Economic Integration, Wage Policies and Social Policies
This paper uses a two country trade and geography model of monopolistic competition to study the effects of wage policies and social policies on the location of industry. It is first shown that a union wage push in one of two otherwise identical countries induces a relocation of firms which increases with the level of economic integration as measured by trade costs. This 'traditional view' is then contrasted with a 'new economic geography view' in which one of the countries has historically emerged as the core. The agglomeration rent which accrues to the mobile factor gives unions and governments in the core scope to set higher wages and to choose more generous welfare policies than their counterparts in the periphery without having to encounter an exit of firms. The relationship between the maximum international union wage differential and the level of integration is shown to be bellshaped.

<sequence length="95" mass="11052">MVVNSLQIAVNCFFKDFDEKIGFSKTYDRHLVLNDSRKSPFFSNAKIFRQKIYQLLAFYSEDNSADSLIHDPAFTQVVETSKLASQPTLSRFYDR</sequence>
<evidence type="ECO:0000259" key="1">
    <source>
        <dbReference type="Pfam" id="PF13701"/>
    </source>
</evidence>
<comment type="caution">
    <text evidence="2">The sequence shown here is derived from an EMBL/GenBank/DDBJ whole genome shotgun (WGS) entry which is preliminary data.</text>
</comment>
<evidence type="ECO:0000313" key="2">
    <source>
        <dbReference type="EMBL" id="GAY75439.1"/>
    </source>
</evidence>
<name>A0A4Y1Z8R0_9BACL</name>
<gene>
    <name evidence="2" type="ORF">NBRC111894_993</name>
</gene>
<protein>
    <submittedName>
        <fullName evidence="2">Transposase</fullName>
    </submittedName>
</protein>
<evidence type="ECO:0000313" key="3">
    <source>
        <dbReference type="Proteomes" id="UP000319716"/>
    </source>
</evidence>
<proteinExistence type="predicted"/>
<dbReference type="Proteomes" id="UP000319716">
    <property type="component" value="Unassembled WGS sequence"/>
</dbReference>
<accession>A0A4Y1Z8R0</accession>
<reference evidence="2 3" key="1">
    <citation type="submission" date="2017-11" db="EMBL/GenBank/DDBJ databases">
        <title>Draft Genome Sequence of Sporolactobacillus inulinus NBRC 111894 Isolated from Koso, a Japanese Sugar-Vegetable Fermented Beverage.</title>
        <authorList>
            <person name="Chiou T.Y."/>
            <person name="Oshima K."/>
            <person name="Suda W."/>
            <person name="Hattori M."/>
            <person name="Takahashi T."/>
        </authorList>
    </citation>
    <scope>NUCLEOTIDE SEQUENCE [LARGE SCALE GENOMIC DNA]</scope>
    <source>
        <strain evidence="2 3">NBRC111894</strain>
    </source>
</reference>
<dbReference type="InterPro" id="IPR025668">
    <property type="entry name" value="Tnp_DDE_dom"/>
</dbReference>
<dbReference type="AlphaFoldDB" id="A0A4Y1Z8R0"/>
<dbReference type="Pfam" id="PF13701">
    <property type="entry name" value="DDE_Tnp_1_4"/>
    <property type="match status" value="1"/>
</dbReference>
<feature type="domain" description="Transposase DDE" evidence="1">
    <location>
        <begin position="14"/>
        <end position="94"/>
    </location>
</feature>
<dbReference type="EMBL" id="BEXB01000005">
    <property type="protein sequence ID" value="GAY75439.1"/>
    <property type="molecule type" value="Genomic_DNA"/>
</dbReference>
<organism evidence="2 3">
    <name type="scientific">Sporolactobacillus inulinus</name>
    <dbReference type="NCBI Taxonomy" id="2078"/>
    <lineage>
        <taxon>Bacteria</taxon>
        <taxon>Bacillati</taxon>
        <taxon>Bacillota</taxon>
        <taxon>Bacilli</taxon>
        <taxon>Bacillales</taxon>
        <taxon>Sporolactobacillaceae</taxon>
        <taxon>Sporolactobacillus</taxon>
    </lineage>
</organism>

|Date of creation:||Apr 2003|
|Date of revision:|
|Publication status:||published in: Oxford Economic Papers, 2004, 56 (1), 135-150|
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